WESTMINSTER — Dressed in blue coveralls, several would-be diesel mechanics sit in a classroom at the Carroll County Vocational Technical Centers with their notebooks open and calculators in action.
"There's a lot of math," said Darin Lowe, a South Carroll High School sophomore who is one of 25 students in the county's diesel mechanics program. "We learn stuff you'll actually use. We have a lot of theory and math work."
The county's award-winning diesel mechanics program includes not just hands-on experience with diesel and other engines in the shop, but also theory in professional ethics, chemistry, fuel and cooling.
"I would recommend that anybody who wants to take this class take electronics and algebra," said James Miller, a Francis Scott Key High School sophomore. "People who haven't had it will have trouble."
Carroll's diesel mechanics curriculum, which became a part of the vo-tech program in 1987, recently received Maryland's Career and Technology Education Distinguished Program Award.
The diesel mechanics classroom will be among the highlights of a Vo-Tech open house from 6 to9 p.m. Wednesday to mark Vocational Education Week, which runs todaythrough Saturday. This year's theme is "Vocational Education: Classroom of the Future."
Lynne Gilli of the state Department of Education's Career and Technology Division said Carroll's diesel and other vo-tech programs are important to the community in terms of economic development, providing skilled workers and preparing students for further education.
"Carroll's center is a perfect example of that kindof education," she said.
With financial backing from the county and the state, Vo-Tech has been able to purchase high-tech equipment for the diesel mechanics shop, said Principal Robert L. Gebhart.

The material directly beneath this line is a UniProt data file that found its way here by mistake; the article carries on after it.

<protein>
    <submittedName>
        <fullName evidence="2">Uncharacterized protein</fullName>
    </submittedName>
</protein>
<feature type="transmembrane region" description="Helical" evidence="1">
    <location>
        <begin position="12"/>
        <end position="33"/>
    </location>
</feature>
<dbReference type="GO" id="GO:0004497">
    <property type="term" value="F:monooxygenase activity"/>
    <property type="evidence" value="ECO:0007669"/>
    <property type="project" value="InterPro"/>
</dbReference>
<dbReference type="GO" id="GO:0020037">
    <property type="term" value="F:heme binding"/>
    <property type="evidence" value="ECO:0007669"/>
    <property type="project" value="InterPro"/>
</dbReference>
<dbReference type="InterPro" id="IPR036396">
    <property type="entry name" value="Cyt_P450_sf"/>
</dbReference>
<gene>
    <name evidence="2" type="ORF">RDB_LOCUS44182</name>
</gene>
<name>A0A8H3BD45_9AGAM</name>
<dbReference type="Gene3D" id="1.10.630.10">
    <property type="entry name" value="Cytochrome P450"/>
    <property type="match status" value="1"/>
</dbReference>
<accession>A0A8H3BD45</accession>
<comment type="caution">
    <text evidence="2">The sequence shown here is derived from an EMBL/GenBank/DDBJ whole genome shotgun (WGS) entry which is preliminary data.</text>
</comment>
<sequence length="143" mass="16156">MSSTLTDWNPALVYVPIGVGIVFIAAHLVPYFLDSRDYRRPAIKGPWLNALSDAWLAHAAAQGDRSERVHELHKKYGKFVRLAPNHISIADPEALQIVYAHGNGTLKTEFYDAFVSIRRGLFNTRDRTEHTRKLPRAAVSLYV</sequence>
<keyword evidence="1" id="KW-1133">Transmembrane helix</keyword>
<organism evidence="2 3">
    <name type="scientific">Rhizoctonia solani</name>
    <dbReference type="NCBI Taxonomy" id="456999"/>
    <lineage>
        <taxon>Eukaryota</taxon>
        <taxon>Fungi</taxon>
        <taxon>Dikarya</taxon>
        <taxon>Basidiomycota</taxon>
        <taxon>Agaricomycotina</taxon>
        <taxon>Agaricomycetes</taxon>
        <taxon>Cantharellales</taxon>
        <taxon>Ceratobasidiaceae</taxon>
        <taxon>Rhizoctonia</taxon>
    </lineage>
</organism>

"We're ahead of many areas of the state in the diesel program," Gebhartsaid. "If you don't have the proper equipment, you can't teach diesel mechanics. We have a good rapport with the industrial community, and that helps keep our kids up-to-date in the classroom." The principal also attributed the program's success to its instructor, James L. LaBarre, who formerly taught in Howard County schools and helped develop Carroll's program.
"Mechanics is more than tearing a lawn mowerapart," LaBarre said. "A lot of people don't realize how much work the program entails, especially in the areas of math and electronics."
The goal of the program is to prepare students for the heavy-dutytruck mechanics certification test, which is given by a national non-profit corporation that promotes high standards of service in the industry, and to obtain a career in the diesel field.
"We teach not only about the engine," LaBarre said. "We also teach about whatever comes behind the engine -- the truck, tires -- all those things."
Generally, students begin the program in their junior year. Occasionally, sophomores are admitted. Students split their day between their home school and the Vo-Tech Center.
After completing six quarters of training, students may accept entry-level work in the diesel mechanics field. About 75 percent of the students are employed in their senior year, and 95 percent of the students find work after graduation.
"We prepare them as well as we can in two years," said LaBarre. "It's not really long enough. It should really be a three-year program."